Scientists had previously estimated that the glaciers would be there until the middle of the century. But the melting has accelerated dramatically in recent years.

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German glaciers are melting at a faster rate than expected and the country could lose its last ice caps in 10 years, an alarming report said Thursday.

“The days of glaciers in Bavaria are numbered. And even sooner than expected,” said Thorsten Glauber, environment minister for the southern region, home to Germany’s ice-covered Alps. “The last Bavarian alpine glacier could disappear in 10 years.”

Scientists had previously estimated that the glaciers would be there until the middle of the century. But the melting has accelerated dramatically in recent years.

Located in the Zugspitze region and in the Berchtesgaden Alps, the five German glaciers have lost about two-thirds of their volume over the past decade. Their area has also decreased by a third, or around 36 football pitches.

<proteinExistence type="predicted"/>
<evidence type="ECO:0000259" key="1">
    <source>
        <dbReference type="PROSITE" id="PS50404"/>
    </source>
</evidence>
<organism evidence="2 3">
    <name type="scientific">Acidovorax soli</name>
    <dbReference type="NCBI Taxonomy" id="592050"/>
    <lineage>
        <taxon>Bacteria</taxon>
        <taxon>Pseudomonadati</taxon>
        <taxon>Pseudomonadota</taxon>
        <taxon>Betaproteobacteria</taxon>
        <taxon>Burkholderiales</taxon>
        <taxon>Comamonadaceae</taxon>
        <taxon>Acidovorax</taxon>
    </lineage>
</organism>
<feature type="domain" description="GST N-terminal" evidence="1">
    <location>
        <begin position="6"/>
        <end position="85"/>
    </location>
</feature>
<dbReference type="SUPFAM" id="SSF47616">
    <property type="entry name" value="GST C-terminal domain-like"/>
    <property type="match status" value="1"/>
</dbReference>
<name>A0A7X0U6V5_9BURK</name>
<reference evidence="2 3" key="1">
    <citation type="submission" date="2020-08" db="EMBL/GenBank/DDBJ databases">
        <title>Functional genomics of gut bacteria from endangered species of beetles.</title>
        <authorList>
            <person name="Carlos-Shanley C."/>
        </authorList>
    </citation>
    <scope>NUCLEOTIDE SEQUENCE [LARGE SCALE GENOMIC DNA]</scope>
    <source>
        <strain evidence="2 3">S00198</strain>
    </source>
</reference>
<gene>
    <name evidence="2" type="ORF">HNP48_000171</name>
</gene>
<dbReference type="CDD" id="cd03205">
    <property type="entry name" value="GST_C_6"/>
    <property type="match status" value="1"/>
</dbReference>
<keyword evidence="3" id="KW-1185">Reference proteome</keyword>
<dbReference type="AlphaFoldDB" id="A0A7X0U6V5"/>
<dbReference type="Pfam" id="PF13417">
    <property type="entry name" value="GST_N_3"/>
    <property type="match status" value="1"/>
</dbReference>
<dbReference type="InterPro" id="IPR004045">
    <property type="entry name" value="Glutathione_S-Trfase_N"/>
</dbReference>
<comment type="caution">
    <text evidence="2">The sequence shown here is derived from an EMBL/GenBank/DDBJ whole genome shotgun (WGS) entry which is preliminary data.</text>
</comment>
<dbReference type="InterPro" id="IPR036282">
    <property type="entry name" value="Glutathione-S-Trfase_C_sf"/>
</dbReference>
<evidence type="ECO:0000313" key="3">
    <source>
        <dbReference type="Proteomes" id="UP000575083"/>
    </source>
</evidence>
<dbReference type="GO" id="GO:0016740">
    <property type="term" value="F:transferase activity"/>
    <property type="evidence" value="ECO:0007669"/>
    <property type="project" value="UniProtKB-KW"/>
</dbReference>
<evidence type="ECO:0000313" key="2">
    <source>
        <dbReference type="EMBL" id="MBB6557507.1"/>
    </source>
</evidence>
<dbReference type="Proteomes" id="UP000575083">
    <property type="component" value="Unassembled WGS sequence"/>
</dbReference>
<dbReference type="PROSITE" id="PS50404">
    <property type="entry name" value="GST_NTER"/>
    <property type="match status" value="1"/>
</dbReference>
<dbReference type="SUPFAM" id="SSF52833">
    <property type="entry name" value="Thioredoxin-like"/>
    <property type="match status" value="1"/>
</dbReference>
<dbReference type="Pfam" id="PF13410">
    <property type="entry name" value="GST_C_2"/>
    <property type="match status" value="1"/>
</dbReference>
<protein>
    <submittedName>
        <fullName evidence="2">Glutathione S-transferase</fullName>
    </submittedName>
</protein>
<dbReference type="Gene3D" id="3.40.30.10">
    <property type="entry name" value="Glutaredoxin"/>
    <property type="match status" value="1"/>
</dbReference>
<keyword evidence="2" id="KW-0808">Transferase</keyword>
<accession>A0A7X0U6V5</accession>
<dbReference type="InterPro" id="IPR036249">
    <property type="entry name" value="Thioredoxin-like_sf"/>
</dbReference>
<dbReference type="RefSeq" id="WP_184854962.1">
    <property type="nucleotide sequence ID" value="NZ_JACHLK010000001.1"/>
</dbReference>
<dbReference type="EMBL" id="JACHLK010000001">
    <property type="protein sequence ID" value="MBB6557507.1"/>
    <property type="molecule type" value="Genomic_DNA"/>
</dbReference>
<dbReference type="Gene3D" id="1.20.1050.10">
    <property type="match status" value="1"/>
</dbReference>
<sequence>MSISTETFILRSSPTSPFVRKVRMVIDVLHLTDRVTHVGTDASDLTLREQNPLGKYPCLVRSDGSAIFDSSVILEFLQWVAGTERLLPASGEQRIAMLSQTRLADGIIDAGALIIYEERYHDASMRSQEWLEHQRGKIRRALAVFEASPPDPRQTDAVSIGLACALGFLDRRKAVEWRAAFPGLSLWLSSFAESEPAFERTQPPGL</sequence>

Sending a stern warning about global warming, Glauber stressed that glaciers are “not just a monument to Earth’s history in the form of snow and ice.”

“These are thermometers for the state of our climate,” he added.

A global study released Wednesday found that nearly all of the world’s glaciers are losing mass at an ever-increasing rate, contributing more than a fifth of the world’s sea level rise this century.

An international team of researchers analyzing images taken by a NASA satellite said that between 2000 and 2019, the world’s glaciers were losing an average of 267 billion tonnes of ice each year – enough to submerge Switzerland under six meters of water. water every year.

The report was released as German meteorologists said April had been the coldest in four decades.

As elsewhere in Europe, Germany has experienced wild weather in recent years. After a winter in which temperatures plunged well below zero in February, the mercury rose to 25.9 degrees on April 1 before sliding over 15 degrees for much of the rest of the month.

Environmentalists blame global warming for the changes and have urged governments to do more to stop the damaging trend.

As part of the 2015 Paris Agreement, countries aim to keep global temperature rise below two degrees Celsius, and ideally closer to 1.5 degrees, by 2050.

Climate activists won a historic victory on Thursday in a case against the government of Chancellor Angela Merkel, as the Constitutional Court ruled Berlin’s environmental protection plan insufficient.